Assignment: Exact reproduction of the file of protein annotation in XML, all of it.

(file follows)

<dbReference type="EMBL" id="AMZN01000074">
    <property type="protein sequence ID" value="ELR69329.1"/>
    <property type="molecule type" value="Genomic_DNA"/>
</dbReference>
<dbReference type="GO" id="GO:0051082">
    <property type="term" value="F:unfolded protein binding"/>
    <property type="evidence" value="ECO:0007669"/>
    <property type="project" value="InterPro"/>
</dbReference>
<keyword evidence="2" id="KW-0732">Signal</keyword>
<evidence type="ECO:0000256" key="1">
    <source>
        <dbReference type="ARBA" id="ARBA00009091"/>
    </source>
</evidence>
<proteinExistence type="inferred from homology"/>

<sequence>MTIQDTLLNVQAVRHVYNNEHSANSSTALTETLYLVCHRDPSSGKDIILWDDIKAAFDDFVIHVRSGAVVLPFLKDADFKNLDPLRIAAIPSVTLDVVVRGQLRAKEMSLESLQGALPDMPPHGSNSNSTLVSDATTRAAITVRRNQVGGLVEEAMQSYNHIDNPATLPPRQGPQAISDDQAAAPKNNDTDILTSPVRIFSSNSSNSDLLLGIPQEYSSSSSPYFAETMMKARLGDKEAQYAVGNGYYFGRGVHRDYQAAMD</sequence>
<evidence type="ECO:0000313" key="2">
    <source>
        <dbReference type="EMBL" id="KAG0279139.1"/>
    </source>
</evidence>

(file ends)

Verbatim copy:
<dbReference type="EMBL" id="AMZN01000074">
    <property type="protein sequence ID" value="ELR69329.1"/>
    <property type="molecule type" value="Genomic_DNA"/>
</dbReference>
<dbReference type="GO" id="GO:0051082">
    <property type="term" value="F:unfolded protein binding"/>
    <property type="evidence" value="ECO:0007669"/>
    <property type="project" value="InterPro"/>
</dbReference>
<keyword evidence="2" id="KW-0732">Signal</keyword>
<evidence type="ECO:0000256" key="1">
    <source>
        <dbReference type="ARBA" id="ARBA00009091"/>
    </source>
</evidence>
<proteinExistence type="inferred from homology"/>

<sequence>MTIQDTLLNVQAVRHVYNNEHSANSSTALTETLYLVCHRDPSSGKDIILWDDIKAAFDDFVIHVRSGAVVLPFLKDADFKNLDPLRIAAIPSVTLDVVVRGQLRAKEMSLESLQGALPDMPPHGSNSNSTLVSDATTRAAITVRRNQVGGLVEEAMQSYNHIDNPATLPPRQGPQAISDDQAAAPKNNDTDILTSPVRIFSSNSSNSDLLLGIPQEYSSSSSPYFAETMMKARLGDKEAQYAVGNGYYFGRGVHRDYQAAMD</sequence>
<evidence type="ECO:0000313" key="2">
    <source>
        <dbReference type="EMBL" id="KAG0279139.1"/>
    </source>
</evidence>